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It seems to have been a relatively straightforward appointment. Jose Mourinho became Manchester United manager after a short break during which Ed Woodward dithered, as usual, over what to do about Louis “the loser” van Gaal.

Finally, Woodward’s decision was made for him as United, for the second time in three years, finished outside of the Champion’s League places. Winning the FA Cup was never going to be enough to save the Dutchman, who had produced boringly slow football for the majority of his time at Old Trafford.

Woodward, to an extent, is the victim of his own commercial success. When negotiating sponsorship deals with massive, but obscure, Asian companies, you can be sure that he impresses upon their executives the importance of Champion’s League exposure. To then not qualify, particularly if it ever became a regular occurrence, is unthinkable. So, to a great extent, the decision to remove van Gaal was the only option available to him and his second managerial appointment went the same way as his first.

If Woodward considered this a source of embarrassment, then again, he can rest reasonably assured that it was not entirely his fault. He was put in his current position by the owners of United, the Glazers.

Having worked for Americans for the last twenty years I am speaking from personal experience when I say that they will promote anybody who makes money for the company. This is irrespective of whether or not they are the best qualified person for the job, they have previous experience and, in some cases, can even do the job!
Simple considerations such as these pale completely into insignificance when measured against a candidate’s ability to make money. As my ex-boss used to say, “cash is king”.

Given that United need Champion’s League football and that Jose Mourinho has been one of the most successful managers ever in that very competition, you would be forgiven for thinking that the two were a match made in heaven. So why did it take so long for Mourinho to get the job?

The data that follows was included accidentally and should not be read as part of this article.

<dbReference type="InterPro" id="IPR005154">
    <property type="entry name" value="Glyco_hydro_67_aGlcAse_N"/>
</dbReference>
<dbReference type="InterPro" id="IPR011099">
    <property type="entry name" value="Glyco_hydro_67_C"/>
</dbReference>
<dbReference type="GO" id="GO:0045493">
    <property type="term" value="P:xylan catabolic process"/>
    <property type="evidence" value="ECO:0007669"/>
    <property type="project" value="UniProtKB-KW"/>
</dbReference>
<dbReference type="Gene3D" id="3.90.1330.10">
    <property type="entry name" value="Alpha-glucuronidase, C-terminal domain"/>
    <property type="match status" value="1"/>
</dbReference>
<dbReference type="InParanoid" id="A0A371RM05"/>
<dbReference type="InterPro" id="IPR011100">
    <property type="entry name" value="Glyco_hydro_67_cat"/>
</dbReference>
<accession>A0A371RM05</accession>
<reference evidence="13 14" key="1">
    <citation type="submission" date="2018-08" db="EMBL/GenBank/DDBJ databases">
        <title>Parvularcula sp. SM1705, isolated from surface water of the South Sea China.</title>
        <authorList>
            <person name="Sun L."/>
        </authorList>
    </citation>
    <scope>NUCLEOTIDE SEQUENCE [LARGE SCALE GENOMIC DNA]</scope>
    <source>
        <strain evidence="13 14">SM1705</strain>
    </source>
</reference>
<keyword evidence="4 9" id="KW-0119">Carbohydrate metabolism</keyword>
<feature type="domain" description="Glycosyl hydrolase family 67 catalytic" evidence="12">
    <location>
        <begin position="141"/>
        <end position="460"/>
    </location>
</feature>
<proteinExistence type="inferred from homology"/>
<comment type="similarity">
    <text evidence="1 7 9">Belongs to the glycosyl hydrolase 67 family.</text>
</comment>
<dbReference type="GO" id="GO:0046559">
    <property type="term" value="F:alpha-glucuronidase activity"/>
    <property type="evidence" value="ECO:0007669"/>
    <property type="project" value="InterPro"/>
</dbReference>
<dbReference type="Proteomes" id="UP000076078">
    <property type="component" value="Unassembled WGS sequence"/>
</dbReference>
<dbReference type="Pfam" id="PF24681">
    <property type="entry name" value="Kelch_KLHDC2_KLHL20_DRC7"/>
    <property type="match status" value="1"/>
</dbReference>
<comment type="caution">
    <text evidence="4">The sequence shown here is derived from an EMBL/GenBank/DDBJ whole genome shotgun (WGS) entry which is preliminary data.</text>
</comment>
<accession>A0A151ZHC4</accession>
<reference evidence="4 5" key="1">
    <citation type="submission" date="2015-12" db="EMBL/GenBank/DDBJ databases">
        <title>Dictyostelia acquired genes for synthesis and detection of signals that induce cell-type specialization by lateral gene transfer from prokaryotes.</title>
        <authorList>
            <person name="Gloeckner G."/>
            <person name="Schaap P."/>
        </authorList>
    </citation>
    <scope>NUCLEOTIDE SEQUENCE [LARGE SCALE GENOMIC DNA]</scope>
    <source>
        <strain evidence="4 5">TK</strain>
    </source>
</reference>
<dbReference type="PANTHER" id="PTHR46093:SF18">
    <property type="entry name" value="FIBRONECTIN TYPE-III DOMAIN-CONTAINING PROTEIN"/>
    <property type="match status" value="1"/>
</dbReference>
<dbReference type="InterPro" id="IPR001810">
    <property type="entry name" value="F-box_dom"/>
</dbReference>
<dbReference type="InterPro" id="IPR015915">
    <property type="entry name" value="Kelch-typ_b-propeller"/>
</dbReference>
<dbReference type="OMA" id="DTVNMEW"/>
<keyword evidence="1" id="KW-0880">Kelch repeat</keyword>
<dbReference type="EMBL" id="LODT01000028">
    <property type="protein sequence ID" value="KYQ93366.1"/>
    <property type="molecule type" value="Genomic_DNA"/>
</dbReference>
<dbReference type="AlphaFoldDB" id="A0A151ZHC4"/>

Why was David Moyes, (experience of winning anything: zero), appointed ahead of Jose? The Fergie factor is too convenient. I find it difficult to believe that one person decided the immediate future of the biggest club in the world. To say that Mourinho had already agreed to go to Chelsea is believable, but so is the report that he cried on hearing that Moyes had got the United job and HE hadn’t! Why would he be so upset if he was going to Chelsea?

Employing van Gaal, on the face of it, made much more sense than Moyes. At least this man had a track record. He had won titles in Spain, Germany and Holland. He had won European trophies so, apart from his age, he seemed a good fit for United.

The fact that he wasn’t appears to be down to the outdated training methods, treatment of players and staggeringly boring way of playing. That he lasted two years was more down to his previous reputation than any achievements. In fact, at one stage, his record was worse than that of his predecessor, yet he remained in a job.

Two things conspired to land Jose Mourinho his “dream job”, which at one stage he must have thought would forever pass him by.

Firstly, he was sacked by Chelsea. Shortly afterwards, Manchester City announced that their new manager would be Pep Guardiola.

Without either of these two happening it is unlikely that Mourinho would have become United manager. The timing was right, as indeed it had been when Sir Alex retired but this time Woodward had no choice.

Mourinho was now available and was the ONLY big name capable of taking on Guardiola. Had United not appointed him then they would probably be second best in Manchester for a considerable period of time. They still may be, but the chances are less now that Jose is in charge.

It may have taken an inordinately long rime to get him there and, had David Gill still been in charge, it would probably have happened sooner, but at least he is there. Let the good times roll!

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